THINKING IN SYSTEMS
Imagine a world in which the answer to cutting costs is improving the quality of services.
Where customer satisfaction rises with worker morale.
And where offering greater choice and control to customers maximises your organisational capacity.
Such a world is not only achievable, but an inevitable consequence of studying your organisation as a system and acting on what you have learned.
But developing this understanding requires a lot of un-learning. We need to abandon outdated beliefs in our train wreck management systems - that hierarchical management truly controls any number of meaningful variables or that carrots and sticks standardise quality for the better.
We do have it in our power to improve performance are the systems we create, but mostly fail to because we don't understand our services, our organisations, our partnerships and industries as systems.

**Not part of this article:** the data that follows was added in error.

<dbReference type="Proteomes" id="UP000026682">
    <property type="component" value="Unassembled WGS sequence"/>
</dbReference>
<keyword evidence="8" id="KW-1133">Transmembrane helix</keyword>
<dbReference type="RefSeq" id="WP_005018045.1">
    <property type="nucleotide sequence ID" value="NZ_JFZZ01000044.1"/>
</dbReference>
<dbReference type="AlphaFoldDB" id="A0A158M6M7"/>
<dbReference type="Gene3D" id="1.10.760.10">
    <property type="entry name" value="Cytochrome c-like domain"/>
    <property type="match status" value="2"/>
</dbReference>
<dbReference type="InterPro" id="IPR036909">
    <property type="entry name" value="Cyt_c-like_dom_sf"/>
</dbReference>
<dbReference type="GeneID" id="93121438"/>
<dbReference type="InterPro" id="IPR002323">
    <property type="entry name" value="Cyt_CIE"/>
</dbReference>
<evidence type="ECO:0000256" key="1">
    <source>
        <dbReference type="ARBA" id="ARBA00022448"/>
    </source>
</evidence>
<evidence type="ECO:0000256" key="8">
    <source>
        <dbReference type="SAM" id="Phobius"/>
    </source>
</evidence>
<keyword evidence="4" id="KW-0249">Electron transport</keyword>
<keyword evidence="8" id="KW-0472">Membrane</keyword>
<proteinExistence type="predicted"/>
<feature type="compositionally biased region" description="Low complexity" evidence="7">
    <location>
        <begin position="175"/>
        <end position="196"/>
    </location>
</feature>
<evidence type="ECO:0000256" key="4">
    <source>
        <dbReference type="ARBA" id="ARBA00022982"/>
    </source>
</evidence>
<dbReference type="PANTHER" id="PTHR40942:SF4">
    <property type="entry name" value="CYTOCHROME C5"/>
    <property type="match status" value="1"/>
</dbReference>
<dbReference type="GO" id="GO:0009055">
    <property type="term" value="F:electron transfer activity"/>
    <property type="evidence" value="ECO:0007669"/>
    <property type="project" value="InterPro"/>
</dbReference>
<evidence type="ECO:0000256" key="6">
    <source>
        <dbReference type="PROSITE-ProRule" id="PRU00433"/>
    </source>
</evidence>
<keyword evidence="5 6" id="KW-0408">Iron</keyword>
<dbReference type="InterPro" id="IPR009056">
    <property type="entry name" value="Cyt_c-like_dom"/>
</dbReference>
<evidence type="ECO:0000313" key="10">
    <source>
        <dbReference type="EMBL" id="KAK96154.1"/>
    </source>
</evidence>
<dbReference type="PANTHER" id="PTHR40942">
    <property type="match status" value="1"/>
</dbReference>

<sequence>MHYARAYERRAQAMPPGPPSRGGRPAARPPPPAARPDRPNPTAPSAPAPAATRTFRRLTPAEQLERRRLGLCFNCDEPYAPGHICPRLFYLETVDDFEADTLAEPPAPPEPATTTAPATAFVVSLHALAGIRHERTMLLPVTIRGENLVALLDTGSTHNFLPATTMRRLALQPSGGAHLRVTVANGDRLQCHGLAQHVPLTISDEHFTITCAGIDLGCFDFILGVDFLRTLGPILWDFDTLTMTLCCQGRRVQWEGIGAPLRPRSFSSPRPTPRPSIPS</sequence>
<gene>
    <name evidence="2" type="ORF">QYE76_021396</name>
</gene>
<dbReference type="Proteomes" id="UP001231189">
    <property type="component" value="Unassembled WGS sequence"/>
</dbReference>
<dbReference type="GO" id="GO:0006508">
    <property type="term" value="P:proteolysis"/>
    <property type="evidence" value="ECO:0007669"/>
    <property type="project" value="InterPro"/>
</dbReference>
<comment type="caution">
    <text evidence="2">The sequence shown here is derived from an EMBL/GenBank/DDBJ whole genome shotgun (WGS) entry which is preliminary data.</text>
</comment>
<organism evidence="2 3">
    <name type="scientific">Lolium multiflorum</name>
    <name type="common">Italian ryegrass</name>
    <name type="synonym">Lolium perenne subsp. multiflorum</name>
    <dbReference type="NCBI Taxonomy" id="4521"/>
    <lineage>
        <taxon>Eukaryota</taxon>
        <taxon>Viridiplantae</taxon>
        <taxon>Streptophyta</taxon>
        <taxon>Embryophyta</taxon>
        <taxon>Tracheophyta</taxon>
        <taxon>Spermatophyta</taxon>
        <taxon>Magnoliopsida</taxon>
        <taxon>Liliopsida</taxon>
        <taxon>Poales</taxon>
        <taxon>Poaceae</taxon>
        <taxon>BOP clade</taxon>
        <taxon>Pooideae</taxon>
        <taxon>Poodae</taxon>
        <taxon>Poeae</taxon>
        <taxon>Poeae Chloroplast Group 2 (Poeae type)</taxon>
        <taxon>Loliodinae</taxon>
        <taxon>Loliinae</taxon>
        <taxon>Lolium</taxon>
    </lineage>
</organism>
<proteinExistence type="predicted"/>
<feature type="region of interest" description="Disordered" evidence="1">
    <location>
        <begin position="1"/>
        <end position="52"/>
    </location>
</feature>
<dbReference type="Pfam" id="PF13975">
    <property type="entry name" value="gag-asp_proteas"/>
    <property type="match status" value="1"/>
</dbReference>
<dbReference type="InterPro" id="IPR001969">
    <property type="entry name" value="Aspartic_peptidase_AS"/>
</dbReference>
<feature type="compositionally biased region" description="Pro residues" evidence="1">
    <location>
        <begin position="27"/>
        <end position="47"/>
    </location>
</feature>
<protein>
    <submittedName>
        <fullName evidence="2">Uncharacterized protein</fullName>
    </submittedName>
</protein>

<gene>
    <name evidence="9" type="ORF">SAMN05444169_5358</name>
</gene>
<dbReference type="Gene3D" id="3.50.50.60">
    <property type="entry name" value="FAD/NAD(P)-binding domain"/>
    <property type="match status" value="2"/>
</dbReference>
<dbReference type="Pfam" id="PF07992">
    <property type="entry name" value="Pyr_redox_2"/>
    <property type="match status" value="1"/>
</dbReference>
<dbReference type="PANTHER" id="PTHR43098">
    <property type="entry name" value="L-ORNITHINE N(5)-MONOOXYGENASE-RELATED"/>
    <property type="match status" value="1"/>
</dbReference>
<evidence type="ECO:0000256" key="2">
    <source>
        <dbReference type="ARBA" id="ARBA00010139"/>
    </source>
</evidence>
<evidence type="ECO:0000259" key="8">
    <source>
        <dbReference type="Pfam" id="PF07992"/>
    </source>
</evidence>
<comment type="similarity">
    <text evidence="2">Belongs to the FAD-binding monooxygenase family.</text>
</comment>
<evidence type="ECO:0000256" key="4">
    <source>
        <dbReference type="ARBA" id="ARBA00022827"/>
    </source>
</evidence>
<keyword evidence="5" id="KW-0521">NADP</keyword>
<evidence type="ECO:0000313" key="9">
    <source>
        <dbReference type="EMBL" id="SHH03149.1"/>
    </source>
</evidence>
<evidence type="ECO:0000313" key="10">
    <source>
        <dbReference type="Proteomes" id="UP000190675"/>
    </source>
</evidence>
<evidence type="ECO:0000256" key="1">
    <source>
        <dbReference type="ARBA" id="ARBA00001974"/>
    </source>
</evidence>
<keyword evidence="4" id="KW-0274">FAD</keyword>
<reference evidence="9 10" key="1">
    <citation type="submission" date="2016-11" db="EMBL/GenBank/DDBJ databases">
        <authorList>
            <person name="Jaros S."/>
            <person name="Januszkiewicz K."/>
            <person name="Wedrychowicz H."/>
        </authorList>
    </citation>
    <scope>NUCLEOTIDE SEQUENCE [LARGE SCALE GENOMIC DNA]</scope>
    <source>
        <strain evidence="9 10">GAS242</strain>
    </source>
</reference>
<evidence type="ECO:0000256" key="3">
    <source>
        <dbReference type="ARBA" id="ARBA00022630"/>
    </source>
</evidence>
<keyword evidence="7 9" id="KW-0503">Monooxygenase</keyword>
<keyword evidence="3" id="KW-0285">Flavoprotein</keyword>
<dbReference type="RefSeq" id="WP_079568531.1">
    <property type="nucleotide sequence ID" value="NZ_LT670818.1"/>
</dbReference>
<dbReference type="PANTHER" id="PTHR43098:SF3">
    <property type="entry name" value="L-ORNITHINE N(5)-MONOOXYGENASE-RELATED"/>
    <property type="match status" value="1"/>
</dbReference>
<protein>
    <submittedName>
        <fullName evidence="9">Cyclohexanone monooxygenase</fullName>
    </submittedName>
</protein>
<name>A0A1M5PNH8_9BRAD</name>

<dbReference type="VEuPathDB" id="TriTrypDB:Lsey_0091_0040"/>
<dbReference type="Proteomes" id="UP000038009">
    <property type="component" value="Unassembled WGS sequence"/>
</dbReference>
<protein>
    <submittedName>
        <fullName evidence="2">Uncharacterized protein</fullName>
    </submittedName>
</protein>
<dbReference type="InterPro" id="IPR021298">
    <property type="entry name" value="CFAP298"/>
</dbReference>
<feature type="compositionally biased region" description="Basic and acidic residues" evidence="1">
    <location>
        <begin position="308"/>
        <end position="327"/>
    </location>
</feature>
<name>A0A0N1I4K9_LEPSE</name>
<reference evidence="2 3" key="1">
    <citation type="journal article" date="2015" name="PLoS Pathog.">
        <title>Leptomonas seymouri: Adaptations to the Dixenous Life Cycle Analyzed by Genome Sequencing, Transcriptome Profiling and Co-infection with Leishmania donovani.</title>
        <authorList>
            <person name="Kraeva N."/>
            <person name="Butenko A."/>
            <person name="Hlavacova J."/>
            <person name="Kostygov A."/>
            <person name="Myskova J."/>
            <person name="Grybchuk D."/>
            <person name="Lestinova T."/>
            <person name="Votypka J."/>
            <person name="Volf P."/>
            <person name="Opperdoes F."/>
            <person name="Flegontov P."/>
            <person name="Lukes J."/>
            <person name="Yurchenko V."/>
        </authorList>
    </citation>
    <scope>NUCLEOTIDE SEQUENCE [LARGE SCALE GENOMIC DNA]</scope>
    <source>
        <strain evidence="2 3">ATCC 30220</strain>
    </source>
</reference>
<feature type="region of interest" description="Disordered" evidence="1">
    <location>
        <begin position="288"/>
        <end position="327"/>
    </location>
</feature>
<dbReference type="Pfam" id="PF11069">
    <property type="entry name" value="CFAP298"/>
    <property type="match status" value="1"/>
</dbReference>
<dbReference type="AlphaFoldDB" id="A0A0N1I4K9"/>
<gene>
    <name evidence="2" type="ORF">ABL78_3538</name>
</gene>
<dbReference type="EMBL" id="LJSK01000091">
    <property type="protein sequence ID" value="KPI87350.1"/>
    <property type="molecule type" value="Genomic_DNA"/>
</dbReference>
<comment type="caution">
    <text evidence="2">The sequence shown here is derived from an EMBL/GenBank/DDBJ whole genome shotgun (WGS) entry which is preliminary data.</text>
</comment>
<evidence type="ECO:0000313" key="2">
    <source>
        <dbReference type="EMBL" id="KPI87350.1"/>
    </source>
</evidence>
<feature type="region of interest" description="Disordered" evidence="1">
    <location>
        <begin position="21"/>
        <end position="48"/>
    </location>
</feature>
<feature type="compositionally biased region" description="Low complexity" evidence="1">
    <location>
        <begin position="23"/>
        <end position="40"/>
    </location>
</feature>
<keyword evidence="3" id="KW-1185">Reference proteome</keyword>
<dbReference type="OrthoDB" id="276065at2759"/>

Flock's mission is to help you see the systems that govern your performance, expose the thinking responsible for your systems and put the levers for improvement in the hands of those in the work.
The only way to understand the performance of your organisation is to study your organisation as a system. Studying as a system means following service demand from end-to-end to forensically examine your capability of response and uncover the system conditions which limit your potential for radical service improvement.
The understanding you develop from studying your own services will give you the insight to identify the waste that can be removed in order that services are redesigned to only include the steps that you customer values. Developing new design sprint skills enables you to innovate, market test, improve and launch in a fraction of the time it took to develop poor services.
If you want someone to do a good job, give them a good job to do. Those who are in the work need systems and measures that enable them to monitor performance in real time and put the means for improvement in their hands - freeing managers to take action on the systems. Once achieved in one service, the wider organisation can be brought into new ways of working without need for gimmicky culture change.